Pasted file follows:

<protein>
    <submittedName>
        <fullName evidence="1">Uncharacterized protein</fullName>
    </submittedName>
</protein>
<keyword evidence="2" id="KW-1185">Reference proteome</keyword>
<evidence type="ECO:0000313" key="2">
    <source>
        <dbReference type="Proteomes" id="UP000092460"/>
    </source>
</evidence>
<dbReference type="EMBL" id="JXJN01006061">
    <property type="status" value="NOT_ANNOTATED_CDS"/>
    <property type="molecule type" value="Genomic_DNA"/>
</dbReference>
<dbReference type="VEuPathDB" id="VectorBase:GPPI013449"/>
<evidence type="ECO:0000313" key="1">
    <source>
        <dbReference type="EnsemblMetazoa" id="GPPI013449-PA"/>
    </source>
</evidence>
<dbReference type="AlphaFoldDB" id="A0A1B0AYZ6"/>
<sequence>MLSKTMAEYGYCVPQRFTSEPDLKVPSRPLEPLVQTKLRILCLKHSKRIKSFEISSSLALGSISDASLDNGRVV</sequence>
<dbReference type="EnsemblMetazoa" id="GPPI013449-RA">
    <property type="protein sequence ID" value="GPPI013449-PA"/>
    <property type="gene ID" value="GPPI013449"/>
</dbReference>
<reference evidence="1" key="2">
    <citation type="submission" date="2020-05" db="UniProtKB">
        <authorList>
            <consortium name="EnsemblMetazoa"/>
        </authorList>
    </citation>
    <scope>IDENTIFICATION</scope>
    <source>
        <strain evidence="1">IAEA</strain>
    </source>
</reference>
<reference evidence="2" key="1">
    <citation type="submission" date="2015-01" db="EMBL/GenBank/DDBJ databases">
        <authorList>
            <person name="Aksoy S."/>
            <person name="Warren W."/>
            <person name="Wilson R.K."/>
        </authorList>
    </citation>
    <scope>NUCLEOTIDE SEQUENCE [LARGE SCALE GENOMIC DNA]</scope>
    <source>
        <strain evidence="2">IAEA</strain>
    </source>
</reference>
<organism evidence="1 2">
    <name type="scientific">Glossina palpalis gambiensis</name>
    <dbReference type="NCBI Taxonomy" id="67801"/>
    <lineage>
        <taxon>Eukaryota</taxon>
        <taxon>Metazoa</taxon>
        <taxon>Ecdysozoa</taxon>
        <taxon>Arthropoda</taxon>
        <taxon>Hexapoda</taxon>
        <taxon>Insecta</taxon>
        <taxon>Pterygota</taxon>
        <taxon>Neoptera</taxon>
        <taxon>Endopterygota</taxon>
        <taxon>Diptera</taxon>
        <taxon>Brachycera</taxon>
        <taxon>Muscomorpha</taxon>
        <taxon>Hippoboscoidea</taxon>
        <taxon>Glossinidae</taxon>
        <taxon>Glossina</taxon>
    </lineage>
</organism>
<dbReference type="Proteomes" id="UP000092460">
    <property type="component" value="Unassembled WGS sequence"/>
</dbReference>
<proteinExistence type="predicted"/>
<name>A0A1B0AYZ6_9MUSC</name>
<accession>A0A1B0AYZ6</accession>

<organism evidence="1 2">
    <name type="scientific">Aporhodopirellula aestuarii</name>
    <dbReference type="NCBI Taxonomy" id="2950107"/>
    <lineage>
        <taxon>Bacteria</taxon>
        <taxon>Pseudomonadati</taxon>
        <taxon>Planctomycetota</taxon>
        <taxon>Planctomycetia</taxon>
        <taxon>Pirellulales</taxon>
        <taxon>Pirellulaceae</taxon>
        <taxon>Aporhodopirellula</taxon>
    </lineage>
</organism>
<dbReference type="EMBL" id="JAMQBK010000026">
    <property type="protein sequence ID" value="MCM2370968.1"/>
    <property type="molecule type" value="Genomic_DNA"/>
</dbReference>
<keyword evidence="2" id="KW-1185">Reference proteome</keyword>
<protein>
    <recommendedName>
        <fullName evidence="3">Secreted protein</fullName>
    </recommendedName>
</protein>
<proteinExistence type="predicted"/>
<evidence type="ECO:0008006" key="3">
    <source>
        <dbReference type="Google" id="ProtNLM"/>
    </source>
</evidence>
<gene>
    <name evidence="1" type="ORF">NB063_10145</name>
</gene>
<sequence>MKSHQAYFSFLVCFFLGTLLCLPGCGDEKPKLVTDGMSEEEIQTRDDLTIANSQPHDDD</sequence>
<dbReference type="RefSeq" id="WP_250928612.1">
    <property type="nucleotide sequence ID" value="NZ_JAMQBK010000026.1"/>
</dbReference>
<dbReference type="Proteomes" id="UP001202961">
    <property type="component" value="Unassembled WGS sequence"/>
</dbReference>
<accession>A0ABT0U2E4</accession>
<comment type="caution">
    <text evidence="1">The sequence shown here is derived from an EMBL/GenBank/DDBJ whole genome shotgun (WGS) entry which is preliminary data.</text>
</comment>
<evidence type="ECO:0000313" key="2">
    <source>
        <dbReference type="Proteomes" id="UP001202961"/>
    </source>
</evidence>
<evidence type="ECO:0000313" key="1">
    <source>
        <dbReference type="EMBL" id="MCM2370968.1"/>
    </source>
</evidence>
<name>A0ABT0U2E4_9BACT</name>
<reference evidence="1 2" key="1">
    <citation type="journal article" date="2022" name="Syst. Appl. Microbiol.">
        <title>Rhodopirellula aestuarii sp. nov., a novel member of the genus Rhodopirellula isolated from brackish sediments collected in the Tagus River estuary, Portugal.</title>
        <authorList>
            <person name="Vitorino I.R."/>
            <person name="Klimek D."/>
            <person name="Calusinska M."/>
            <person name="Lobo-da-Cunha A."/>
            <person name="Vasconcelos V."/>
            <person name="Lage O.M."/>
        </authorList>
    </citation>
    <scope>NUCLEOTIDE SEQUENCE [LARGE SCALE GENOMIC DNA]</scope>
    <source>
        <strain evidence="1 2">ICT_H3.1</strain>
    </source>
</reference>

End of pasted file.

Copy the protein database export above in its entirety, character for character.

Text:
<protein>
    <submittedName>
        <fullName evidence="1">Uncharacterized protein</fullName>
    </submittedName>
</protein>
<keyword evidence="2" id="KW-1185">Reference proteome</keyword>
<evidence type="ECO:0000313" key="2">
    <source>
        <dbReference type="Proteomes" id="UP000092460"/>
    </source>
</evidence>
<dbReference type="EMBL" id="JXJN01006061">
    <property type="status" value="NOT_ANNOTATED_CDS"/>
    <property type="molecule type" value="Genomic_DNA"/>
</dbReference>
<dbReference type="VEuPathDB" id="VectorBase:GPPI013449"/>
<evidence type="ECO:0000313" key="1">
    <source>
        <dbReference type="EnsemblMetazoa" id="GPPI013449-PA"/>
    </source>
</evidence>
<dbReference type="AlphaFoldDB" id="A0A1B0AYZ6"/>
<sequence>MLSKTMAEYGYCVPQRFTSEPDLKVPSRPLEPLVQTKLRILCLKHSKRIKSFEISSSLALGSISDASLDNGRVV</sequence>
<dbReference type="EnsemblMetazoa" id="GPPI013449-RA">
    <property type="protein sequence ID" value="GPPI013449-PA"/>
    <property type="gene ID" value="GPPI013449"/>
</dbReference>
<reference evidence="1" key="2">
    <citation type="submission" date="2020-05" db="UniProtKB">
        <authorList>
            <consortium name="EnsemblMetazoa"/>
        </authorList>
    </citation>
    <scope>IDENTIFICATION</scope>
    <source>
        <strain evidence="1">IAEA</strain>
    </source>
</reference>
<reference evidence="2" key="1">
    <citation type="submission" date="2015-01" db="EMBL/GenBank/DDBJ databases">
        <authorList>
            <person name="Aksoy S."/>
            <person name="Warren W."/>
            <person name="Wilson R.K."/>
        </authorList>
    </citation>
    <scope>NUCLEOTIDE SEQUENCE [LARGE SCALE GENOMIC DNA]</scope>
    <source>
        <strain evidence="2">IAEA</strain>
    </source>
</reference>
<organism evidence="1 2">
    <name type="scientific">Glossina palpalis gambiensis</name>
    <dbReference type="NCBI Taxonomy" id="67801"/>
    <lineage>
        <taxon>Eukaryota</taxon>
        <taxon>Metazoa</taxon>
        <taxon>Ecdysozoa</taxon>
        <taxon>Arthropoda</taxon>
        <taxon>Hexapoda</taxon>
        <taxon>Insecta</taxon>
        <taxon>Pterygota</taxon>
        <taxon>Neoptera</taxon>
        <taxon>Endopterygota</taxon>
        <taxon>Diptera</taxon>
        <taxon>Brachycera</taxon>
        <taxon>Muscomorpha</taxon>
        <taxon>Hippoboscoidea</taxon>
        <taxon>Glossinidae</taxon>
        <taxon>Glossina</taxon>
    </lineage>
</organism>
<dbReference type="Proteomes" id="UP000092460">
    <property type="component" value="Unassembled WGS sequence"/>
</dbReference>
<proteinExistence type="predicted"/>
<name>A0A1B0AYZ6_9MUSC</name>
<accession>A0A1B0AYZ6</accession>

<organism evidence="1 2">
    <name type="scientific">Aporhodopirellula aestuarii</name>
    <dbReference type="NCBI Taxonomy" id="2950107"/>
    <lineage>
        <taxon>Bacteria</taxon>
        <taxon>Pseudomonadati</taxon>
        <taxon>Planctomycetota</taxon>
        <taxon>Planctomycetia</taxon>
        <taxon>Pirellulales</taxon>
        <taxon>Pirellulaceae</taxon>
        <taxon>Aporhodopirellula</taxon>
    </lineage>
</organism>
<dbReference type="EMBL" id="JAMQBK010000026">
    <property type="protein sequence ID" value="MCM2370968.1"/>
    <property type="molecule type" value="Genomic_DNA"/>
</dbReference>
<keyword evidence="2" id="KW-1185">Reference proteome</keyword>
<protein>
    <recommendedName>
        <fullName evidence="3">Secreted protein</fullName>
    </recommendedName>
</protein>
<proteinExistence type="predicted"/>
<evidence type="ECO:0008006" key="3">
    <source>
        <dbReference type="Google" id="ProtNLM"/>
    </source>
</evidence>
<gene>
    <name evidence="1" type="ORF">NB063_10145</name>
</gene>
<sequence>MKSHQAYFSFLVCFFLGTLLCLPGCGDEKPKLVTDGMSEEEIQTRDDLTIANSQPHDDD</sequence>
<dbReference type="RefSeq" id="WP_250928612.1">
    <property type="nucleotide sequence ID" value="NZ_JAMQBK010000026.1"/>
</dbReference>
<dbReference type="Proteomes" id="UP001202961">
    <property type="component" value="Unassembled WGS sequence"/>
</dbReference>
<accession>A0ABT0U2E4</accession>
<comment type="caution">
    <text evidence="1">The sequence shown here is derived from an EMBL/GenBank/DDBJ whole genome shotgun (WGS) entry which is preliminary data.</text>
</comment>
<evidence type="ECO:0000313" key="2">
    <source>
        <dbReference type="Proteomes" id="UP001202961"/>
    </source>
</evidence>
<evidence type="ECO:0000313" key="1">
    <source>
        <dbReference type="EMBL" id="MCM2370968.1"/>
    </source>
</evidence>
<name>A0ABT0U2E4_9BACT</name>
<reference evidence="1 2" key="1">
    <citation type="journal article" date="2022" name="Syst. Appl. Microbiol.">
        <title>Rhodopirellula aestuarii sp. nov., a novel member of the genus Rhodopirellula isolated from brackish sediments collected in the Tagus River estuary, Portugal.</title>
        <authorList>
            <person name="Vitorino I.R."/>
            <person name="Klimek D."/>
            <person name="Calusinska M."/>
            <person name="Lobo-da-Cunha A."/>
            <person name="Vasconcelos V."/>
            <person name="Lage O.M."/>
        </authorList>
    </citation>
    <scope>NUCLEOTIDE SEQUENCE [LARGE SCALE GENOMIC DNA]</scope>
    <source>
        <strain evidence="1 2">ICT_H3.1</strain>
    </source>
</reference>